On March 7 in the Spruce Atrium on the Kwantlen Polytechnic University Surrey campus, the Kwantlen Student Association hosted their spring semester Clubs Day event.
Clubs Day is an opportunity for students to meet organizers of the many student-run clubs at KPU, learn what the clubs are about, and sign themselves up. The event featured free ice cream, a henna artist, and a mini donut food truck.
KPU Pride Society
The Pride Society is a student-run collective with the goal to foster a safe community for 2SLGBTQ+ people on campus. They also advocate for 2SLGBTQ+ people on campus and provide resources for those who need them.
Camille Bédard is a founding member of the club which was established last spring. Bédard and a group of students met through KPU’s Pride Advocacy Group and were inspired to create the club.
“We [realized] there was no queer club for queer students by queer students, so we decided to make it,” he says.
“All of us were late third year students, and none of us had queer friends … we felt better if queer students have more access to the community, so that they can actually talk to each other.”
The society can be found in the Birch 240 room on weekdays between 1:00 pm and 7:00 pm, and they have a Discord server with about 100 members. They host weekly events ranging from movie nights, game nights, or PowerPoint nights. Currently, Bédard says they are organizing a speaker series event with a talk from an 2SLGBTQ+ faculty member so they can speak to the experiences of others.
“Invite people, spread the word. The more voices, the more power we have,” Bédard says.
2SLGBTQ+ students interested in joining the Pride Society can email email@example.com.
KPU Anthropology Society
The Anthropology Society is the revival of a former anthropology club, which became inactive during COVID-19 lockdowns.
“Me and a couple other executive members decided to restart it, our president really spearheaded it,” says Mini Claire, vice president of the club. “We started going to [our] classmates and other anthropology students to [let them know] we started it up again.”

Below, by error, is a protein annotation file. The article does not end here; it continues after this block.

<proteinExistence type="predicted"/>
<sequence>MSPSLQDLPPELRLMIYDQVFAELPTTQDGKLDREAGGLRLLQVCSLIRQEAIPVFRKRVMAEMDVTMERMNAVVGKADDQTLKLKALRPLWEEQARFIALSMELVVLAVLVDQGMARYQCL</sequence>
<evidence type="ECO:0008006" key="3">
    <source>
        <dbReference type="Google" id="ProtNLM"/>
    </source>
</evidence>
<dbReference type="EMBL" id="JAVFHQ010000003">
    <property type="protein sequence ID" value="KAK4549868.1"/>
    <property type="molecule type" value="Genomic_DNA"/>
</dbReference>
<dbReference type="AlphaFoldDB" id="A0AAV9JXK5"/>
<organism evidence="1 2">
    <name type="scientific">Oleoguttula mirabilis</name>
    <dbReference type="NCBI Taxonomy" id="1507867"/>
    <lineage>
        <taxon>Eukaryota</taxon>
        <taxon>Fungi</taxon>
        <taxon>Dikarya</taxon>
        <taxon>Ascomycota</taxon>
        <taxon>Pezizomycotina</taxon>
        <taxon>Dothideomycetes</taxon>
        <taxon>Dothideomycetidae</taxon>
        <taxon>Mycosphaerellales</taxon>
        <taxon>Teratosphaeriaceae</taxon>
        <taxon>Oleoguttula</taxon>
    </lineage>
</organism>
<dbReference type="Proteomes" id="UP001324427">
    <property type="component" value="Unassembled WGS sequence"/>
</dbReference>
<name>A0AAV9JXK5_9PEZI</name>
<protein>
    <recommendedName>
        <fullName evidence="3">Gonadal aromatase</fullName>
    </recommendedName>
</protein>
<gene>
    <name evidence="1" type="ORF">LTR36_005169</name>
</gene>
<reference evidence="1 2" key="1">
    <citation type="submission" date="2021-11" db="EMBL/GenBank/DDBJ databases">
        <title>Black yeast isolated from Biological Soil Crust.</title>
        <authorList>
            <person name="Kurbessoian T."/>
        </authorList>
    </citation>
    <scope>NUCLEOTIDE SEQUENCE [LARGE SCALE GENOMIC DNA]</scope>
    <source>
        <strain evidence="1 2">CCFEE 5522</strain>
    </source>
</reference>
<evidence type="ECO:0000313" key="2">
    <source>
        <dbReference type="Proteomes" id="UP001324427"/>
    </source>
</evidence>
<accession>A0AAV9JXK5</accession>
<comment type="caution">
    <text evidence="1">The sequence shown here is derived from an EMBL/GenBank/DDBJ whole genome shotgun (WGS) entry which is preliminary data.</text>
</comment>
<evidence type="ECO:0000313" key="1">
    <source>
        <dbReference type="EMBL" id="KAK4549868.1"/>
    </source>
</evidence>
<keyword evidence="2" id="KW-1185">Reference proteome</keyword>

Jacob Pietraroia joined the club through that recruitment and says it’s a chance for people to meet up once again after COVID restrictions.
“COVID ruined everything for everyone,” he says. “Anyone who would have started going to KPU the year before COVID happened or when COVID happened, their social life is pretty much dead for three years because all those courses were either online or you weren’t allowed to hang out anywhere.”
Club members meet up at restaurants and often engage with each other through a Discord server. Clarie says they’re hoping to also organize more online events, such as game nights through their Discord, so that some events are more accessible for members to join.
“We are considering getting someone from the faculty to do a seminar because … what people go to KPU for is to get something that will help them get a job, and when people see anthropology they don’t [know exactly] what it is,” Pietraroia says.
“What’s really common around here is working with Indigenous people mostly in land development,” he says. “We want to socialize and hang out, but we also realize we have a duty to uphold because we’re not all going to be here forever. We have to keep the influx of people.”
Sydney Wong, president of the Kwantlen Geographers, founded the club with two other students during COVID lockdowns.